The other day a good buddy of mine, a conservative, suggested in an email that my recent blog comments about the president and his policy towards Iran had seemed rather egregious. He's right. I did not make the attempt that the writer of an Atlantic Magazine article might make to been evenhanded, to consider the facts, to show respect to each side of the argument or respect the office of the president. And as much as I love The Atlantic for that very reason, I think that this blogging liberty is great because I don't have that burden.
A boat can be splendid. It may be beautifully designed, well crafted, based on sound principles - but it can still have a hole in it. In this case, the policy of saber-rattling towards Iran is simply unsound. We can't even conduct one war and occupation and Bush thinks that we can credibly threaten (or worse - actually attempt) to invade Iran? This is simple nonsense and the facts about Iran's threat, their movement towards nuclear weaponry, etc., are all tangential to this simple fact. I could talk about the great aspects of the boat, but it seems that the most important feature of the boat to those about to board is the hole. You don’t write an essay about a hole in a boat. You quickly point it out, shouting if you have to. I felt that way about the nonsensical noise suggesting that the Pentagon was making preparations to attack Iran.
And that is the beauty of blogs. Unlike the columnists in DC and New York, we are unlikely to censor our comments because we're afraid of an awkward moment at the country club or because we're afraid that we'll offend someone we need to interview for a future story. We have no vested interest. This allows a certain freedom to comment, unhindered by a plethora of facts and analysis, sure, but also unhindered by the need to take time making points that are ultimately irrelevant. Bloggers are free to get to the heart of an issue as we see it. We know that Howard Dean, George Bush, and Tony Blair were never going to talk to us anyway, so we’ve no fear of offending them or even pointing out how unnecessarily pompous the mainstream media have gotten, shaking our heads at how seriously people like Bill O’Reilly and Lou Dobbs take themselves. We’ve learned a little secret – these political and media celebrities haven’t actually got any exclusive on insight or analysis. And sometimes knowing a great deal about boats is irrelevant if you fail (or refuse) to notice the hole in the boat.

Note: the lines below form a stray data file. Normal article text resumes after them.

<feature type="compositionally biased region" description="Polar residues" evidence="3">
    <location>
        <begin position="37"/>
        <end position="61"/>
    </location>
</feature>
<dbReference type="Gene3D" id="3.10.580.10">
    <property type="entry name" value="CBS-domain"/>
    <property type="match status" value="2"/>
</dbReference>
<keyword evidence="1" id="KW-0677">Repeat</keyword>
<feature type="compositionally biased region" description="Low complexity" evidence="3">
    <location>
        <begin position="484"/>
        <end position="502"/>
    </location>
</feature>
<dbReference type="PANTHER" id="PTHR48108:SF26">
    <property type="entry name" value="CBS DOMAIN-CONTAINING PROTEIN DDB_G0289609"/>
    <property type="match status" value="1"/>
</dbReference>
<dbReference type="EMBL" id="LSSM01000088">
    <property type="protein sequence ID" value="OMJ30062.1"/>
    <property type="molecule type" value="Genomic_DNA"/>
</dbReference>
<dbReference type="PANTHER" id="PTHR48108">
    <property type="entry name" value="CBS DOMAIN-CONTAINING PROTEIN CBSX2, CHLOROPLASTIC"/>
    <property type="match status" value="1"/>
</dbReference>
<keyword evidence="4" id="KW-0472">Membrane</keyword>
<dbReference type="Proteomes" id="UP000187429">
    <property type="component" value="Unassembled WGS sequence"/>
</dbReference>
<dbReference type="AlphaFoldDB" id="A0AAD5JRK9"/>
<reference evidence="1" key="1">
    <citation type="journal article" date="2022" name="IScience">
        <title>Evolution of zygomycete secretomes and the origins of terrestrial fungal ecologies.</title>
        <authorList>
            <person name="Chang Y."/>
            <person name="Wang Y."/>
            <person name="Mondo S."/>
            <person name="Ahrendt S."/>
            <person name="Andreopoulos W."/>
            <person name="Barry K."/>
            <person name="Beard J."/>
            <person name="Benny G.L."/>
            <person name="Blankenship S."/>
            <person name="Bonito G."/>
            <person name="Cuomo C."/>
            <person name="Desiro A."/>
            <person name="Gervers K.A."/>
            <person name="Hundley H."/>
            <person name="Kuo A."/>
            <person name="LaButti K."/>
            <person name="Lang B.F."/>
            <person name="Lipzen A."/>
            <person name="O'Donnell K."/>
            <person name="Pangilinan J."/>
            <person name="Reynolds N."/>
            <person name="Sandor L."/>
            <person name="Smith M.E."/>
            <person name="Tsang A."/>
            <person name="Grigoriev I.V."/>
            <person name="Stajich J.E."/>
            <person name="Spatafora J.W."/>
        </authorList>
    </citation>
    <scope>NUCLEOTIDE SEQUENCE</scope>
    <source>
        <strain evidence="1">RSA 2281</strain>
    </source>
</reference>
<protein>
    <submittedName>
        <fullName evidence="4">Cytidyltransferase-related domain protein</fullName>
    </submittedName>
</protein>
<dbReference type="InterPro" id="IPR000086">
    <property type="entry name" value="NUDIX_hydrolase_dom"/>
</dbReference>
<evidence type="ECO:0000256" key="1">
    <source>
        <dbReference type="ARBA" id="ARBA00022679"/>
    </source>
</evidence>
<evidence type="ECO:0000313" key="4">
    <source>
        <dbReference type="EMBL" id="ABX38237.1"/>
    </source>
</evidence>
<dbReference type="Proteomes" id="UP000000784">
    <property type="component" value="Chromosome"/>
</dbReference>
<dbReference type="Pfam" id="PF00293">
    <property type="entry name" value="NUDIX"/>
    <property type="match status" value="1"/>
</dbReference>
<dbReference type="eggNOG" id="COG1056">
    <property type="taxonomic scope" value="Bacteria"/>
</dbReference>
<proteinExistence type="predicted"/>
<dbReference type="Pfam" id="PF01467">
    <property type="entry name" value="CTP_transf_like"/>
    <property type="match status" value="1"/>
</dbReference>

Perhaps no technology better allows the individual to realize the right to freedom of speech than blogging. Freedom of speech meant something in a small burg of, say, 300 when everyone knew and could hear one another. Freedom of speech is fairly meaningless in a community of 300 million. Fairly meaningless, that is, until blogging. We now have a means to express ourselves to as many people as we can attract the attention of – and all without the need for editorial or political approval.
It's the year '007 and I've got a license to blog. And so do you.